Nothing Sacred review

“Nothing Sacred” – A Witty and Irreverent Satire on Celebrity Culture

Nothing Sacred review

In “Nothing Sacred,” director William A. Wellman delivers a sly and entertaining satire that takes aim at the absurdities of celebrity culture. This 1937 screwball comedy, with a screenplay by Ben Hecht, stars Carole Lombard and Fredric March in a whirlwind of wit, charm, and biting humor.

At its core, “Nothing Sacred” is a playful critique of media sensationalism and the cult of celebrity. Carole Lombard shines as Hazel Flagg, a small-town woman wrongly diagnosed with a fatal condition, who becomes an overnight sensation when the New York Morning Star sends her to the big city to cover her “dying days.” Lombard’s performance is an exquisite blend of sass and vulnerability, capturing the essence of Hazel’s whirlwind journey from an ordinary girl to the center of a media circus.

Fredric March, on the other hand, plays Wally Cook, the jaded and opportunistic journalist responsible for the overblown coverage of Hazel’s supposed tragic fate. March’s impeccable comedic timing and sharp banter with Lombard make for a dynamic onscreen pairing that elevates the film’s humor to new heights.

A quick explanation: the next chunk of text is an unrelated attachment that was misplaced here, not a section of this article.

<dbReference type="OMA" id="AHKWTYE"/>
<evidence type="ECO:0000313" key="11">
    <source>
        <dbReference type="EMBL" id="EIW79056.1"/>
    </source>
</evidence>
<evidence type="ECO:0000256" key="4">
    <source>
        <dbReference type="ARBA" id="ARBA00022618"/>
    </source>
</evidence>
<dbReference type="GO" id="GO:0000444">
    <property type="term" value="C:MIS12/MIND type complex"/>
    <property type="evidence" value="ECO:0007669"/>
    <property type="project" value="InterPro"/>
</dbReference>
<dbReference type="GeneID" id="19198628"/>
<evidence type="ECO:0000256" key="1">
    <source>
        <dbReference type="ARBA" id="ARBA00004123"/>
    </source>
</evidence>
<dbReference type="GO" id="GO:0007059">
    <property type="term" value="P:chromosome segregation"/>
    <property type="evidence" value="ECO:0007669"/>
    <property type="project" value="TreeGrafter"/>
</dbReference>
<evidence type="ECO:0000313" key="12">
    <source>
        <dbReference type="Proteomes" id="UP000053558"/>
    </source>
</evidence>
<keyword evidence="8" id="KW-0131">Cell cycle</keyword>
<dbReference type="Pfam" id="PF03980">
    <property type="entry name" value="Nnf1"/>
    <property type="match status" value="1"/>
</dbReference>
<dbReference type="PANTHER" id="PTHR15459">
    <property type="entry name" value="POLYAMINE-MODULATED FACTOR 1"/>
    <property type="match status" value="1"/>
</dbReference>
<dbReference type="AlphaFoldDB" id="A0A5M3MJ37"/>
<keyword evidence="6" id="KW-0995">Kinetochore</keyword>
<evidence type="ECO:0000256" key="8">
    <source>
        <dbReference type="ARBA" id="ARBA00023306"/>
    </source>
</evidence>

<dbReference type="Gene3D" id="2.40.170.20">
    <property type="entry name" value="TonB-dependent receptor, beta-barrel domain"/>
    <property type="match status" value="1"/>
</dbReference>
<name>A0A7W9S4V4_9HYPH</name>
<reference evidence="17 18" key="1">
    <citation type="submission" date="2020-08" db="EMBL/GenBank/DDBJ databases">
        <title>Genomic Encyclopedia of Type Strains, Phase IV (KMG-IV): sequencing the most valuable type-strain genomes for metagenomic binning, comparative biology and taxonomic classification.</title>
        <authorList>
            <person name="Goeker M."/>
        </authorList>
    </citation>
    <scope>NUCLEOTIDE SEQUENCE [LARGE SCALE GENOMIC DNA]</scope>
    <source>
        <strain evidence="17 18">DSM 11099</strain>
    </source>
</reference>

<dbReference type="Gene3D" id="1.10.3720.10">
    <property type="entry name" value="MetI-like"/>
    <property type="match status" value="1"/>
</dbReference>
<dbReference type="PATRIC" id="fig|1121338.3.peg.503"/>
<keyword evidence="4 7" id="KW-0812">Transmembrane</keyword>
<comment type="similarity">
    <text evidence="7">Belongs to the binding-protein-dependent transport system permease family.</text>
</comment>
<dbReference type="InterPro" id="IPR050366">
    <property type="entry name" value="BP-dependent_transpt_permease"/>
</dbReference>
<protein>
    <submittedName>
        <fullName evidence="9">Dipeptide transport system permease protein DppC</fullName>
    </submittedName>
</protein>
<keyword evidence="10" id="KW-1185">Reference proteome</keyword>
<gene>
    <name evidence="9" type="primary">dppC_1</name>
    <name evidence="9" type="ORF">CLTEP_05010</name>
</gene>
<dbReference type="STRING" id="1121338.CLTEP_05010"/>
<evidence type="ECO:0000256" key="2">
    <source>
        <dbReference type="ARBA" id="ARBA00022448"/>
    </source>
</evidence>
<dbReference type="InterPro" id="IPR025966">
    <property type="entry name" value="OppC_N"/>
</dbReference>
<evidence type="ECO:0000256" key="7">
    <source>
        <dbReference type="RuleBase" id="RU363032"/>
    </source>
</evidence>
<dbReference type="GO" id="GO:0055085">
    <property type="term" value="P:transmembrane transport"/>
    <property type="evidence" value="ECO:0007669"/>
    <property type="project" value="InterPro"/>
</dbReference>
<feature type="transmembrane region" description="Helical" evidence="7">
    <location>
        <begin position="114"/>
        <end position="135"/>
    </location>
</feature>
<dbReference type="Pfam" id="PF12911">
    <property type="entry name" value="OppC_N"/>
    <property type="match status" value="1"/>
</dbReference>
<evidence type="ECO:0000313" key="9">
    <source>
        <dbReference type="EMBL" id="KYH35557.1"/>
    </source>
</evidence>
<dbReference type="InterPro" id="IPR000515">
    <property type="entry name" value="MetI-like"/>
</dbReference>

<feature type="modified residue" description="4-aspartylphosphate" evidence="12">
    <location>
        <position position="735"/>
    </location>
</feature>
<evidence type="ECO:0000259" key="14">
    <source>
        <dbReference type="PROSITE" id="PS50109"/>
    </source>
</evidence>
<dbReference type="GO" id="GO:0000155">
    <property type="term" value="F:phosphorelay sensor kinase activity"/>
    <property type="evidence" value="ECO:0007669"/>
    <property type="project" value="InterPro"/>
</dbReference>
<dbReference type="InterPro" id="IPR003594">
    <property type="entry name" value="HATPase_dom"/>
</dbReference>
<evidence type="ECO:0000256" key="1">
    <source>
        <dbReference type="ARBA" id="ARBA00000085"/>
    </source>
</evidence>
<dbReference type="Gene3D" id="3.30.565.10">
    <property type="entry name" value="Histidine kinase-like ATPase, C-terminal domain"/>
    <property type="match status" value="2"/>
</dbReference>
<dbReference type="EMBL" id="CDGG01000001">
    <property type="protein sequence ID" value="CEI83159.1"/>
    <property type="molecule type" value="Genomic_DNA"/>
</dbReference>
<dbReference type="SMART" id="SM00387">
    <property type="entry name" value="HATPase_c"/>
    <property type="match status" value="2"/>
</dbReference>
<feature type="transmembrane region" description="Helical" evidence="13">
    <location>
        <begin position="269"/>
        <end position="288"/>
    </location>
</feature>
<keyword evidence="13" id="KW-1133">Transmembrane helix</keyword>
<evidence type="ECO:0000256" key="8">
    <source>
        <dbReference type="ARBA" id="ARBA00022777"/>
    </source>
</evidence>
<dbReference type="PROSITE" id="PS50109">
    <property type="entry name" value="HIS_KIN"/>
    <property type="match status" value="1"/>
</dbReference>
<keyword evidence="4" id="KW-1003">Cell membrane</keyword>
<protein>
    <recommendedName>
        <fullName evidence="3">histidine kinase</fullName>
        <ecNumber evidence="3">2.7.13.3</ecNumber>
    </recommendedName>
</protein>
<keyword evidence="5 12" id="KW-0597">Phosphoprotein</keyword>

Hecht’s razor-sharp script spares no one in its satirical crossfire, targeting the media, the public’s insatiable appetite for scandal, and the celebrities themselves. The film’s commentary on the media’s tendency to exploit human suffering for profit remains as relevant today as it was back in the 1930s.

Visually, “Nothing Sacred” is a treat for the eyes. Wellman’s direction captures the fast-paced energy of New York City while making clever use of Technicolor to heighten the film’s satire. The vivid hues and bold colors add a touch of surrealism to the story, underscoring the absurdity of Hazel’s newfound celebrity status.

The film’s sharp wit is complemented by a delightful score composed by Oscar Levant, which enhances the comedic moments and lends a delightful rhythm to the narrative.

While “Nothing Sacred” is undoubtedly a comedic gem, it is not without its flaws. Some viewers may find the film’s approach to disability and illness dated and insensitive, reflecting the attitudes of its time. However, it is important to view “Nothing Sacred” through the lens of the era in which it was made and acknowledge the strides that have been made in portraying disability and illness in a more thoughtful and respectful manner in contemporary cinema.

“Nothing Sacred” is a deliciously irreverent satire that takes a sharp jab at the cult of celebrity and media sensationalism. Lombard and March’s brilliant performances, combined with Hecht’s witty script, make this screwball comedy a timeless classic worth revisiting. Although some aspects may feel dated to modern audiences, the film’s clever humor and biting commentary ensure its place as a significant piece of cinema history.

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